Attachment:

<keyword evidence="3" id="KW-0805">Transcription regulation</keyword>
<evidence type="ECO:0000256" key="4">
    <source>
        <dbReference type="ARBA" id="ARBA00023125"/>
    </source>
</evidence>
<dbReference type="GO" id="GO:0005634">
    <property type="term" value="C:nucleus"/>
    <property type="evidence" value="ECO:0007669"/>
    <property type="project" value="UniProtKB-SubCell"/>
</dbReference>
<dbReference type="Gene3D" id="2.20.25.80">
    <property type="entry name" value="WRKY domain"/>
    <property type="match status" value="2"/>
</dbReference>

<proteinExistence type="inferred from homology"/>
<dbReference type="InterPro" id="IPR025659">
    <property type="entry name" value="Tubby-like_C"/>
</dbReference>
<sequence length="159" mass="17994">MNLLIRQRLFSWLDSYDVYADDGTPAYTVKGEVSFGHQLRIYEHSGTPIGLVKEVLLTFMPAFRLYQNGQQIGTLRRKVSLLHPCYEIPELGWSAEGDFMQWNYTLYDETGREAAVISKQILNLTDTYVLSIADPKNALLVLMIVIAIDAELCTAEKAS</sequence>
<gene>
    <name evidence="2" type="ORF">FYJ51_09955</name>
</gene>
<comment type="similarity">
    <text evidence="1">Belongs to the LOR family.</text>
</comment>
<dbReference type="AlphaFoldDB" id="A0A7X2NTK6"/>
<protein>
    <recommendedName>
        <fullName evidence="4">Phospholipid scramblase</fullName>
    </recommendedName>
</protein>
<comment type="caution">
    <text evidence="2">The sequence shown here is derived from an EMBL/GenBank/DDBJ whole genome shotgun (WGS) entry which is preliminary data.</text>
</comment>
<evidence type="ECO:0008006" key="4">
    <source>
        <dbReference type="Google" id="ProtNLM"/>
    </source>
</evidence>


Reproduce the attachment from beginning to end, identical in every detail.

<keyword evidence="3" id="KW-0805">Transcription regulation</keyword>
<evidence type="ECO:0000256" key="4">
    <source>
        <dbReference type="ARBA" id="ARBA00023125"/>
    </source>
</evidence>
<dbReference type="GO" id="GO:0005634">
    <property type="term" value="C:nucleus"/>
    <property type="evidence" value="ECO:0007669"/>
    <property type="project" value="UniProtKB-SubCell"/>
</dbReference>
<dbReference type="Gene3D" id="2.20.25.80">
    <property type="entry name" value="WRKY domain"/>
    <property type="match status" value="2"/>
</dbReference>

<proteinExistence type="inferred from homology"/>
<dbReference type="InterPro" id="IPR025659">
    <property type="entry name" value="Tubby-like_C"/>
</dbReference>
<sequence length="159" mass="17994">MNLLIRQRLFSWLDSYDVYADDGTPAYTVKGEVSFGHQLRIYEHSGTPIGLVKEVLLTFMPAFRLYQNGQQIGTLRRKVSLLHPCYEIPELGWSAEGDFMQWNYTLYDETGREAAVISKQILNLTDTYVLSIADPKNALLVLMIVIAIDAELCTAEKAS</sequence>
<gene>
    <name evidence="2" type="ORF">FYJ51_09955</name>
</gene>
<comment type="similarity">
    <text evidence="1">Belongs to the LOR family.</text>
</comment>
<dbReference type="AlphaFoldDB" id="A0A7X2NTK6"/>
<protein>
    <recommendedName>
        <fullName evidence="4">Phospholipid scramblase</fullName>
    </recommendedName>
</protein>
<comment type="caution">
    <text evidence="2">The sequence shown here is derived from an EMBL/GenBank/DDBJ whole genome shotgun (WGS) entry which is preliminary data.</text>
</comment>
<evidence type="ECO:0008006" key="4">
    <source>
        <dbReference type="Google" id="ProtNLM"/>
    </source>
</evidence>